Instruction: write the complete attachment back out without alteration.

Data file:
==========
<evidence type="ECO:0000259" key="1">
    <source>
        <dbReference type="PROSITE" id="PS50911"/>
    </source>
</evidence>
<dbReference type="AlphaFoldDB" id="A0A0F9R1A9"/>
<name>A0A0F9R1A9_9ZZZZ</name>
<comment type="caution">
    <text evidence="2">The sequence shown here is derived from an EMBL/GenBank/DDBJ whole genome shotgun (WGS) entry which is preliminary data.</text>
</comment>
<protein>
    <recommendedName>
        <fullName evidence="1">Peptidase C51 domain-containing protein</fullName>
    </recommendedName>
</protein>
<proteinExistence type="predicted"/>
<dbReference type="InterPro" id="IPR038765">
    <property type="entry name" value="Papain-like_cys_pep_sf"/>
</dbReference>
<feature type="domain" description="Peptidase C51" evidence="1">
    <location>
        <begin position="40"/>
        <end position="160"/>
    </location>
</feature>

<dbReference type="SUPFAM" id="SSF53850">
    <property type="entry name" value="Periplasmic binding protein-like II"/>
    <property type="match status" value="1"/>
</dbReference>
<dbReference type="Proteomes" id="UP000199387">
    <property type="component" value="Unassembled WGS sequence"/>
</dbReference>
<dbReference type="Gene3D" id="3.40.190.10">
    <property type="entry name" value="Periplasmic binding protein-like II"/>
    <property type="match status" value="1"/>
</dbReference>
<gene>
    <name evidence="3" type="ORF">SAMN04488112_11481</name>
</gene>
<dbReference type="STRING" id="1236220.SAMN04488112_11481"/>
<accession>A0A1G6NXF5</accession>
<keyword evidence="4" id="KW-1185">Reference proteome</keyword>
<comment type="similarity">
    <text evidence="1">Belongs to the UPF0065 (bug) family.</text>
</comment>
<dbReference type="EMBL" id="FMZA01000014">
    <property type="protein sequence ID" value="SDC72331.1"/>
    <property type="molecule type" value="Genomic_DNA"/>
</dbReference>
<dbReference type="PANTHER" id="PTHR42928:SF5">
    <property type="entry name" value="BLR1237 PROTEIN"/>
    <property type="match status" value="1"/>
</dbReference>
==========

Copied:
<evidence type="ECO:0000259" key="1">
    <source>
        <dbReference type="PROSITE" id="PS50911"/>
    </source>
</evidence>
<dbReference type="AlphaFoldDB" id="A0A0F9R1A9"/>
<name>A0A0F9R1A9_9ZZZZ</name>
<comment type="caution">
    <text evidence="2">The sequence shown here is derived from an EMBL/GenBank/DDBJ whole genome shotgun (WGS) entry which is preliminary data.</text>
</comment>
<protein>
    <recommendedName>
        <fullName evidence="1">Peptidase C51 domain-containing protein</fullName>
    </recommendedName>
</protein>
<proteinExistence type="predicted"/>
<dbReference type="InterPro" id="IPR038765">
    <property type="entry name" value="Papain-like_cys_pep_sf"/>
</dbReference>
<feature type="domain" description="Peptidase C51" evidence="1">
    <location>
        <begin position="40"/>
        <end position="160"/>
    </location>
</feature>

<dbReference type="SUPFAM" id="SSF53850">
    <property type="entry name" value="Periplasmic binding protein-like II"/>
    <property type="match status" value="1"/>
</dbReference>
<dbReference type="Proteomes" id="UP000199387">
    <property type="component" value="Unassembled WGS sequence"/>
</dbReference>
<dbReference type="Gene3D" id="3.40.190.10">
    <property type="entry name" value="Periplasmic binding protein-like II"/>
    <property type="match status" value="1"/>
</dbReference>
<gene>
    <name evidence="3" type="ORF">SAMN04488112_11481</name>
</gene>
<dbReference type="STRING" id="1236220.SAMN04488112_11481"/>
<accession>A0A1G6NXF5</accession>
<keyword evidence="4" id="KW-1185">Reference proteome</keyword>
<comment type="similarity">
    <text evidence="1">Belongs to the UPF0065 (bug) family.</text>
</comment>
<dbReference type="EMBL" id="FMZA01000014">
    <property type="protein sequence ID" value="SDC72331.1"/>
    <property type="molecule type" value="Genomic_DNA"/>
</dbReference>
<dbReference type="PANTHER" id="PTHR42928:SF5">
    <property type="entry name" value="BLR1237 PROTEIN"/>
    <property type="match status" value="1"/>
</dbReference>